At the risk of sounding like Michael Scott’s rendition of Rodney Dangerfield (“You know what don’t get no respect? Airplane food.”), I will not be commenting on the state of Pepperdine’s cafeteria cuisine.
What I will be commenting on, however, is the fact that such a great percentage of the student body is harder to please than Gordon Ramsey when it comes to burgers and fries.
But I do agree they have a real reason to be upset.
Survey the facts: there are really only five sources of limitless and edible food within walking distance of main campus, only one of which is open late at night.
Furthermore, it is not like there are entire staffs of people whose sole responsibility is to cater to our every culinary need. Otherwise, there would not be so many people complaining.
Here at Pepperdine, we struggle. There might be times where we have to wait a full twelve minutes for a meal. There is sometimes a rip in the tortilla, rendering one’s burrito tarnished beyond repair.
“Why can’t they get it right?” one person asks. “I should whine like a child and act like I’ve been somehow mistreated.”
Right you are, you master of the culinary arts. With everything that you have accomplished in this world, surely you deserve the food that somebody else made and your parents paid for.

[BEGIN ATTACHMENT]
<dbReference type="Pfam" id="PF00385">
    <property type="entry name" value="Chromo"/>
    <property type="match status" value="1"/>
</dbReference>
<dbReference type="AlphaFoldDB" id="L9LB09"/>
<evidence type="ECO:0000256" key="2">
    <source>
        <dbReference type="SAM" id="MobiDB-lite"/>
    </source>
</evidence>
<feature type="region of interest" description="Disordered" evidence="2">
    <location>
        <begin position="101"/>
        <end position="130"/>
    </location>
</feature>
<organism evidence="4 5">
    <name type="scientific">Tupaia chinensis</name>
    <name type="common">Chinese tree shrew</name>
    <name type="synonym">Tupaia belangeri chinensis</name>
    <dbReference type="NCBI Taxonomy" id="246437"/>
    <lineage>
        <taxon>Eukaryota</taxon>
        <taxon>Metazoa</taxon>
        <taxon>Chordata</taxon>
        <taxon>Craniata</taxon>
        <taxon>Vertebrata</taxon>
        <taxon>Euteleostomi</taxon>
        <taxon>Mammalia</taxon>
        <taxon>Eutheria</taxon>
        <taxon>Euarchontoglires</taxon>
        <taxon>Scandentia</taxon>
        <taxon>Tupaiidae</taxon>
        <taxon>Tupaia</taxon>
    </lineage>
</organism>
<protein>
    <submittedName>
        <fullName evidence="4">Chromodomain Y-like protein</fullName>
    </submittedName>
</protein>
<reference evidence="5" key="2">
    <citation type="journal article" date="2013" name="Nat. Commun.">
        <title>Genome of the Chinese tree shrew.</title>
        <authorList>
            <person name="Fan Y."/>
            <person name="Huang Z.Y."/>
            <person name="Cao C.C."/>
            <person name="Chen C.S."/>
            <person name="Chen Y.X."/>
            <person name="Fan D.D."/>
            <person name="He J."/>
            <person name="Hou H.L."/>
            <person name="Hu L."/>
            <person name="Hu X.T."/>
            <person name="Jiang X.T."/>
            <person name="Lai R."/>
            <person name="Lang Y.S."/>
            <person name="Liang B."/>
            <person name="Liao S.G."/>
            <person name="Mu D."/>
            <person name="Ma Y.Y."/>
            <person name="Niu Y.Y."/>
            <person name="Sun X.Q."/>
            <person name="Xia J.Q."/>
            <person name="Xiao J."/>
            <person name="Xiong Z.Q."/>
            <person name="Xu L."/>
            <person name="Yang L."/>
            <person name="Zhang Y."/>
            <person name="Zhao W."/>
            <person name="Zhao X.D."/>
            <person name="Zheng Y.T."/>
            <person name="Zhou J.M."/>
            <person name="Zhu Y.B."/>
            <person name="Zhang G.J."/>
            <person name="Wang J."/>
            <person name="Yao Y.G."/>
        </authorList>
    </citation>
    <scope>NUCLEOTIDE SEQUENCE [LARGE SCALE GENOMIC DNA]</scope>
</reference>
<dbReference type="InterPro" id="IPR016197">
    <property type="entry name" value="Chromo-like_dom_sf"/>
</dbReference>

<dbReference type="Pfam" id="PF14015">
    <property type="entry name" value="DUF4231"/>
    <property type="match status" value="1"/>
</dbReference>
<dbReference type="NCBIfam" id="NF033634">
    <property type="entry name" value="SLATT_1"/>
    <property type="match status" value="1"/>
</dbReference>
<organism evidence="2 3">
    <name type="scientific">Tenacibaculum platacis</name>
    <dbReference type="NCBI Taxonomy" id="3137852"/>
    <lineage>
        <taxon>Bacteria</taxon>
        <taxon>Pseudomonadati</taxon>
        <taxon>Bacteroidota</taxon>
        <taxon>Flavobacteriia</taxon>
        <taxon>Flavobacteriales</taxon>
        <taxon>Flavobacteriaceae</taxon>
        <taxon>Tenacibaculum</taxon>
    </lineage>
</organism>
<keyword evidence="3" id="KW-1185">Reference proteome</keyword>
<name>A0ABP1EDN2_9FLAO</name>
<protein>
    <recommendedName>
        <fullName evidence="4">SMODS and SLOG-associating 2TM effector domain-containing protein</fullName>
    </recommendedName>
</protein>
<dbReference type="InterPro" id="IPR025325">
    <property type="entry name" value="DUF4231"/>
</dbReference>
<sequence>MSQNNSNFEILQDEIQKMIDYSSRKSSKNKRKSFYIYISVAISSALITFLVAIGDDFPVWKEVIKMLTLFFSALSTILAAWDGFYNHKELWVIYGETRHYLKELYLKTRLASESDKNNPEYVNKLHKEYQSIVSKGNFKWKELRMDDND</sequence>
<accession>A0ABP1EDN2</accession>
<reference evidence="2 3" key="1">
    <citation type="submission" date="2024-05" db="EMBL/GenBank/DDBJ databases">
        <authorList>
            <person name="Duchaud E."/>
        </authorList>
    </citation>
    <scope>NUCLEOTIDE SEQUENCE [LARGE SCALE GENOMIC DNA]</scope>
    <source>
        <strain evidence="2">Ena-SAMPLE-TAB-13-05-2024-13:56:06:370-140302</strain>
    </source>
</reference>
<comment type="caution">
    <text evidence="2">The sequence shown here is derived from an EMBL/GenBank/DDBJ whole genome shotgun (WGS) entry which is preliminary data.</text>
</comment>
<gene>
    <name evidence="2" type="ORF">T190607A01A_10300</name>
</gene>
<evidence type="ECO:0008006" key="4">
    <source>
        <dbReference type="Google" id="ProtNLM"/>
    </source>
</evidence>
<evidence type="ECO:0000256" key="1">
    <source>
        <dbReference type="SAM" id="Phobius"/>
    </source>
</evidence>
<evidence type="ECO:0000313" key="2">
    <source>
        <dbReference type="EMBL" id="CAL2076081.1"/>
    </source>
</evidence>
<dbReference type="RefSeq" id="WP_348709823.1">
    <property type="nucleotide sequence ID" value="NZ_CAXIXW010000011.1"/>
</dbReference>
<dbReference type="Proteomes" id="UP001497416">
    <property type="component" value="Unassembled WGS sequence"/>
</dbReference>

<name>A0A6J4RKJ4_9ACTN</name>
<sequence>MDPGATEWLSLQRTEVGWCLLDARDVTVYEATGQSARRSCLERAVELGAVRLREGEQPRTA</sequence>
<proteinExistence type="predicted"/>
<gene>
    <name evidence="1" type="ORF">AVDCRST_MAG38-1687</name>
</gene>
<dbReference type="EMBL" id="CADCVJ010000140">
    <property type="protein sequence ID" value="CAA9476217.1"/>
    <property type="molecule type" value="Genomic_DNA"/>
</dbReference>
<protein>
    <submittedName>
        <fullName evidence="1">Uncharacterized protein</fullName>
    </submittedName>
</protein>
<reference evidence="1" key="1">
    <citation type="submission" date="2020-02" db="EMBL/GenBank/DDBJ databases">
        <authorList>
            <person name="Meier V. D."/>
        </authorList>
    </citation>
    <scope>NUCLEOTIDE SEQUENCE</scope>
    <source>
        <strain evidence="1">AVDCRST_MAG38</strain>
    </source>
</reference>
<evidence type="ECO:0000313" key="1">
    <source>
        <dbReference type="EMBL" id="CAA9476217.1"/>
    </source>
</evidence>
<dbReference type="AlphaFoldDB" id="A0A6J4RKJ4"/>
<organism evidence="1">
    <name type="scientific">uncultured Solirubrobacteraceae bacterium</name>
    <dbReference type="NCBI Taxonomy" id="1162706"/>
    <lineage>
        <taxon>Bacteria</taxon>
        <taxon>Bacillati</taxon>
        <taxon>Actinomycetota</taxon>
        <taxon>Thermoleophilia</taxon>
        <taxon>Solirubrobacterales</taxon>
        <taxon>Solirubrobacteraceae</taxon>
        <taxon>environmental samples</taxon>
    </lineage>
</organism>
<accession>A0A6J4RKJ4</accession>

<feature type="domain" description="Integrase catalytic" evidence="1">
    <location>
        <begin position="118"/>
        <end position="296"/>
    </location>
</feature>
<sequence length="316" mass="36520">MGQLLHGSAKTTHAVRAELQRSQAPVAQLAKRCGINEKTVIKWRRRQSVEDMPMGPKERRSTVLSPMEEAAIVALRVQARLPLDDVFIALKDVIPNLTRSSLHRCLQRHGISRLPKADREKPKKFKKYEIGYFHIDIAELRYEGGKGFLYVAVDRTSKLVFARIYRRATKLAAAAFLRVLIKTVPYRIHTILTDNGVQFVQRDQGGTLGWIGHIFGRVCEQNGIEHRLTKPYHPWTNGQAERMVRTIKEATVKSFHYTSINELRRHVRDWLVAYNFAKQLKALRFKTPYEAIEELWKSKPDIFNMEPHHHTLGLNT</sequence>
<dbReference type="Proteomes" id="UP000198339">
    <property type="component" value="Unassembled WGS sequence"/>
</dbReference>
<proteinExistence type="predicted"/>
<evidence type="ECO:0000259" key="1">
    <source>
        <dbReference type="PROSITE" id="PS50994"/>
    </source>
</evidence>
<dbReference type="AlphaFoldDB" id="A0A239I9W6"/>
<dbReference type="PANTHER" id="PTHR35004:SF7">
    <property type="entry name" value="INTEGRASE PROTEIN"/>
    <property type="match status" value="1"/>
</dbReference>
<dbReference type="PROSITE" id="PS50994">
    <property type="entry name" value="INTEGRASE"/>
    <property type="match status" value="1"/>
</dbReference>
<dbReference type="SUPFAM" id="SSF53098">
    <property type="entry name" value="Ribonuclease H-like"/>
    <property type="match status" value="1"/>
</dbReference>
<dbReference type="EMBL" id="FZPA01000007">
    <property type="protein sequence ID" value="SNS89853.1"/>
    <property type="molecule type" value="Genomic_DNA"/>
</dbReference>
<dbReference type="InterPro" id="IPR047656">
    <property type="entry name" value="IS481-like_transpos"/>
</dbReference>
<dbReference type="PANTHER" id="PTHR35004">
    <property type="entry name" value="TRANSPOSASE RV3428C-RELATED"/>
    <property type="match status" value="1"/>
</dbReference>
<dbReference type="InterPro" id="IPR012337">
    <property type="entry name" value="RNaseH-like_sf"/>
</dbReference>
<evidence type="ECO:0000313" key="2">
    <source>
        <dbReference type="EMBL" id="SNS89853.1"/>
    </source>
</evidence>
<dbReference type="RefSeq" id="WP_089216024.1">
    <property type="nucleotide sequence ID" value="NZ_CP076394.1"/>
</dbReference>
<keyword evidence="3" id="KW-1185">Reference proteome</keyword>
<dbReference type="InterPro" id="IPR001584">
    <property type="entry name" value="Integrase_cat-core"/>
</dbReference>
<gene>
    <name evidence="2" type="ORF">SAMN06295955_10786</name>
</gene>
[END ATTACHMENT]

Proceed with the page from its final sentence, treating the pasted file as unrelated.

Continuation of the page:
Disregard the fact that the food found in La Brea is more diverse and of a higher quality than what Alexander the Great was served. Disregard the fact that it is better than 90 percent of colleges and Universities. You deserve better.
You are young, you are restless and you are hard to please. Surely you can find something to complain about while attending one of the most beautiful, most prestigious, and most student-focused schools in the country.
Materialism is key. Discontentment is a way of life.
Because according to Coca-Cola and Abercrombie, “happiness” and “contentment” are just clichés. There is a world of disappointment out there just waiting to be discovered: you just have to invent it.
Always remember the words of Gandhi, “Be the self-entitled 20-something that you want to see in the world.’”